Monday, 29 September 2014

The Church's Role in the Present Crisis

As an ex-Anglican I keep a weather eye on my former communion. The present Archbishop of Canterbury (ABC), Justin Welby, who recently visited Australia in order to fulfill his promise to visit every province of the Anglican Communion, has at times impressed me but at other times left me non-plussed. It remains to be seen whether he can rescue the Anglican Communion from its course of self-destruction - I think probably not, given the direction of his leadership so far.

Be that as it may, as the Church of England remains the established church in that country, the ABC is one of the Lord's Spiritual, which means he sits in the House of Lords at Westminster and has a say on political matters (in Australian or American terms he is the equivalent to a senator, with less political power, however strange that notion may seem to us). Last week in the Lords Archbishop Welby spoke in support of UK participation in the strategic bombing of the IS in Iraq with the aim of curtailing the group's advance and providing the opportunity for humanitarian aid to be provided to those innocents suffering on the ground. For what it's worth, I applaud the Archbishop's stance on this matter, but what I want to draw attention to here is the wisdom with which he concluded his speech in the House of Lords,

"The action proposed today is right, but we must not rely on a short-term solution on a narrow front to a global, ideological, religious, holistic and trans-generational challenge. We must demonstrate that there is a positive vision far greater and more compelling than the evil of ISIL and its global clones. Such a vision offers us and the world hope, an assurance of success in this struggle, not the endless threat of darkness."
Pope Francis has already remarked that we are in World War III; a retired Australian general and adviser to the government on international affairs has suggested the struggle against Islamism will continue for 100 years. Their voices and that of Welby are not voices that can be easily dismissed as shrill and alarmist. In the language of post-modernism, what the Archbishop is saying is that in order to prevail over Islamism the West needs more than military might - it needs an alternative narrative that offers hope and light, both to sustain us in this struggle and to dissuade and convert those drawn to the nihilistic darkness of Islamism. That is, as I see it, a challenge to the West to recover the Biblical narrative as its own story with Christ as its Alpha and Omega, and that is, in the first instance, a challenge to the churches (not least Welby's own Anglican Communion) to recover belief in that narrative and proclaim it with conviction.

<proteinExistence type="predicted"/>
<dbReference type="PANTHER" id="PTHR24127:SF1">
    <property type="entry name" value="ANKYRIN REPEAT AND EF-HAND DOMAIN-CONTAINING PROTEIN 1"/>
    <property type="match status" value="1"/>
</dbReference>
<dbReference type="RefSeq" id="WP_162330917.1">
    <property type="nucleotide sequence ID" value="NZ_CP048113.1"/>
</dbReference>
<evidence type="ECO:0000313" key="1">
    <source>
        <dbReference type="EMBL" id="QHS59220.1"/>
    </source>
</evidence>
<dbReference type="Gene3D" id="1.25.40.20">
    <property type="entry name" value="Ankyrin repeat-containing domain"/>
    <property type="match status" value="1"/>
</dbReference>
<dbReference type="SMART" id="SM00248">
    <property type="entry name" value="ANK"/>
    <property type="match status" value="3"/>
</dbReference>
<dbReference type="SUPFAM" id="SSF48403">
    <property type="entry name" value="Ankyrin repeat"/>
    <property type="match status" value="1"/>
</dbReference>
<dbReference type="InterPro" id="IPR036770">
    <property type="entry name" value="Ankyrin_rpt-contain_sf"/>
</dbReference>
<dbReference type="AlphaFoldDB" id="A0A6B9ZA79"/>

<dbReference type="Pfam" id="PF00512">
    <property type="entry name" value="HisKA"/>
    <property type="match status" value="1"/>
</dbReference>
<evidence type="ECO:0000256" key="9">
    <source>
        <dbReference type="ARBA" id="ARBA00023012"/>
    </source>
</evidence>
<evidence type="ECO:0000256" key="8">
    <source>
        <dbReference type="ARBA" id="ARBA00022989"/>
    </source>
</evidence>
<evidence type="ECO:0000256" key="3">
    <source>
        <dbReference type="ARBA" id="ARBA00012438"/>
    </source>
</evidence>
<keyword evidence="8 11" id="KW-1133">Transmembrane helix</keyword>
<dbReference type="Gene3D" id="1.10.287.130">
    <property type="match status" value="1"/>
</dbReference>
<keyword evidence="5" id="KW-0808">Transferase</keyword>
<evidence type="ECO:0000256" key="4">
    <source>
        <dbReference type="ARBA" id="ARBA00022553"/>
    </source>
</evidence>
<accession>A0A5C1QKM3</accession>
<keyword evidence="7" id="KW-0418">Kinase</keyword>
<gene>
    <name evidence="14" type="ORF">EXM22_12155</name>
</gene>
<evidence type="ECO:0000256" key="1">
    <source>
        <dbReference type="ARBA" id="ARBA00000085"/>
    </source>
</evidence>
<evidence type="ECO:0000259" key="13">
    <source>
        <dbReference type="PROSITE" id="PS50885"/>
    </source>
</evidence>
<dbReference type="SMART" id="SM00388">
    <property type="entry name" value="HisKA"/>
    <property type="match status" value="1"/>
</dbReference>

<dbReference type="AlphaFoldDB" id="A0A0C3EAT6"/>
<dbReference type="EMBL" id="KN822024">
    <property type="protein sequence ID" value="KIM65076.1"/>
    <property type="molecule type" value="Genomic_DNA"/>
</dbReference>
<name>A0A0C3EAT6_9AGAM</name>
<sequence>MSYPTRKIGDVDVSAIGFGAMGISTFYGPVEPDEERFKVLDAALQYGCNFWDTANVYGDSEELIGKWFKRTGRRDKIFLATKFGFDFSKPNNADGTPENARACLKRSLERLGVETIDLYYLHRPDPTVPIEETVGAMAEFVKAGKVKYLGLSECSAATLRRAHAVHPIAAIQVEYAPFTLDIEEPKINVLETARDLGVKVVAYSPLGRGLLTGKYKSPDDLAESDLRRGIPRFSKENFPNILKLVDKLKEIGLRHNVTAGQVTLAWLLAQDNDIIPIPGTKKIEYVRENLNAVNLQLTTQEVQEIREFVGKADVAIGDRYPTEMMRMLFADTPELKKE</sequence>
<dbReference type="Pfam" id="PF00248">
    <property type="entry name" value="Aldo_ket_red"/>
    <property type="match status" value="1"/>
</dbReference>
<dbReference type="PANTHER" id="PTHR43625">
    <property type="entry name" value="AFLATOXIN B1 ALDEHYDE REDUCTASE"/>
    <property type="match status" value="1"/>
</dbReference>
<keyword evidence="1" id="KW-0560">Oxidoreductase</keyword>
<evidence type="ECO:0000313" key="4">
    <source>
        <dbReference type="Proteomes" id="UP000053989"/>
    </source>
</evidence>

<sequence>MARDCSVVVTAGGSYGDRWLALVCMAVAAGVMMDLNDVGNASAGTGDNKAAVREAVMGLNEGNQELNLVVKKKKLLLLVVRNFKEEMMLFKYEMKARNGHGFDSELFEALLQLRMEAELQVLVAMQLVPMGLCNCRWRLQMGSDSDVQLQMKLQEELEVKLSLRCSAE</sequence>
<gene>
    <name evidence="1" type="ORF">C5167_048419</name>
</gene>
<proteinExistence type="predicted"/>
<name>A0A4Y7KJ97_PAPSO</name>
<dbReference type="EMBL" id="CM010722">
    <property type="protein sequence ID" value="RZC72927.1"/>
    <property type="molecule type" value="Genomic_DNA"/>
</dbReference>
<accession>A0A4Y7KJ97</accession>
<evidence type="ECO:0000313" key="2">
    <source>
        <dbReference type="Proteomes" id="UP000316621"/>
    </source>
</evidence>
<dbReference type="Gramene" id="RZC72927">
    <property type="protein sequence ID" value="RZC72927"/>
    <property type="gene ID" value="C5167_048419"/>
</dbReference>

Are the churches of the West up to the challenge?

Pray that they may be.    

The Archbishop's speech is here in full (usual caveat - linking to it does not imply agreement with all its content).

As a postscript, let me add that I am not advocating a utilitarian view of Christianity - that it should be recovered because it will be helpful in the fight against Islamism, in the way Stalin revived the Russian Church in the struggle against Nazism. What I am suggesting is that this is a kairos moment -  an opportunity which the churches should grasp in the service of the missio Dei in the time and particular places in which God has placed us. Or, more properly, the time when God will act through us.

Sunday, 14 September 2014

Do Roman Catholics and Muslims Worship the Same God Part II

This is not the second part of this series that I was intending to publish, but as I'm not one to look a gift horse in the mouth...
“In the name of God, the Merciful and Compassionate,” [Roman Catholic Cardinal] McCarrick said as he introduced himself to the audience at a meeting arranged by the Muslim Public Affairs Council. That praise of the Islamic deity is an important phrase in Islam, is found more than 100 times in the Koran, and is akin to the Catholic prayer, ”In the name of the Father, and of the Son, and of the Holy Spirit.”  McCarrick next claimed that “Catholic social teaching is based on the dignity of the human person… [and] as you study the holy Koran, as you study Islam, basically, this is what Muhammad the prophet, peace be upon him, has been teaching.”

One can only wonder what the Chaldean Catholic Christians of northern Iraq would say in response? 

More here:

The third part in the series will follow soon, Deo volente.